In the video, it said that Joseph gave his brothers a test. The test was this: He sent them back home with food, but he put a silver cup in Benjamin’s food sack. Then he sent his guards after them. They thought Benjamin had stolen the silver cup, so they arrested the brothers and brought them back. Joseph told them the one who had stolen the cup would have to stay in Egypt as a slave, but his brother Judah offered to become a slave instead because he knew how much his father loved Benjamin. Then, Joseph knew his brothers had changed and were really sorry for what they had done to him.


Joseph decided it was time to tell his brothers who he was. At first they were afraid because of what they had done to him, but he forgave them. He told his brothers, “Don’t be upset, and don’t be angry with yourselves for selling me to this place. It was God who sent me here ahead of you to preserve your lives. This famine that has ravaged the land for two years will last five more years, and there will be neither plowing nor harvesting. God has sent me ahead of you to keep you and your families alive and to preserve many survivors. So it was God who sent me here, not you! And he is the one who made me an adviser to Pharaoh—the manager of his entire palace and the governor of all Egypt.” (Genesis 45:5-8).



Joseph knew that if he had never been sold as a slave and taken to Egypt, no one would have been able to tell Pharaoh what his dreams meant. No one would have been able to manage the food collection and storage for the famine. His whole family and many other people would have starved to death.


He sent his brothers back to get his father and the rest of their families. They all came to Egypt to live with Joseph, and God provided for them!


We can learn a lot from Joseph, but here are three key takeaways for you to remember.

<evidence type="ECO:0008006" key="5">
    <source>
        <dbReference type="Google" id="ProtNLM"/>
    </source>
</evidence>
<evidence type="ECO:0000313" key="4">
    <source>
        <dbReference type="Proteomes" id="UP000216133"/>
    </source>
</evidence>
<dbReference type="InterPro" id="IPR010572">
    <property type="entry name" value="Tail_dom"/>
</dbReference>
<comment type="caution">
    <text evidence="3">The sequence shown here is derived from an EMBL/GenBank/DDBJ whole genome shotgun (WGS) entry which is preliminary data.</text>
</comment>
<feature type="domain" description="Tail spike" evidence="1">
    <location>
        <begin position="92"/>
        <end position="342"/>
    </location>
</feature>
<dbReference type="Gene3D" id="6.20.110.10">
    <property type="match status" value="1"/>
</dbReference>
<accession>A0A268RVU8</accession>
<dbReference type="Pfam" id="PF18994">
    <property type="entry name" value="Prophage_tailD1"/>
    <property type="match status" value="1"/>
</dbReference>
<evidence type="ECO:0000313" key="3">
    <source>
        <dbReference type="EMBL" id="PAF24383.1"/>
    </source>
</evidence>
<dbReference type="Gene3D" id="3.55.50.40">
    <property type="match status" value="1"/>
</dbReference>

1. When you follow God, He can use you to do great things! When other people see Him working in your life, make sure to tell them it’s Him! Other people saw God working in Joseph’s life, and he gave God the credit for all the good things God helped him do. He knew he didn’t have the power or ability to interpret dreams or help lead a great country like Egypt on his own. It was God doing those things through him. That’s the same thing we learned from Jacob. We don’t have to be the strongest or best at something. God can and will use anyone who is willing to trust and follow Him!

  2. We should forgive other people, because God forgave us. Joseph could have been mad at his brothers and decided not to give them food because of what they had done to him. But he knew that wasn’t what God wanted him to do, and it would have hurt a lot of people. So he forgave them. Ephesians 4:32 in your Trailbook says, “Instead, be kind to each other, tenderhearted, forgiving one another, just as God through Christ has forgiven you.” God helps us forgive other people, just like He forgave us and sent Jesus to pay for all the wrong things we’ve done.

You can trust that God is working and has a plan for you!


Romans 8:28 in your Trailbook says, “And we know that God causes everything to work together for the good of those who love God and are called according to his purpose for them.” Joseph didn’t know how God was going to work things out, but he trusted God’s plan for his life. Even when he was going through hard times, he believed that God was working and doing what was best. Eventually, he could look back and say, “I know God meant this for good.” Maybe you’ve been going through hard times, and you wonder if God is really working. You can trust that He is, even if you can’t see it right now. He loves you and has a plan for you that is good!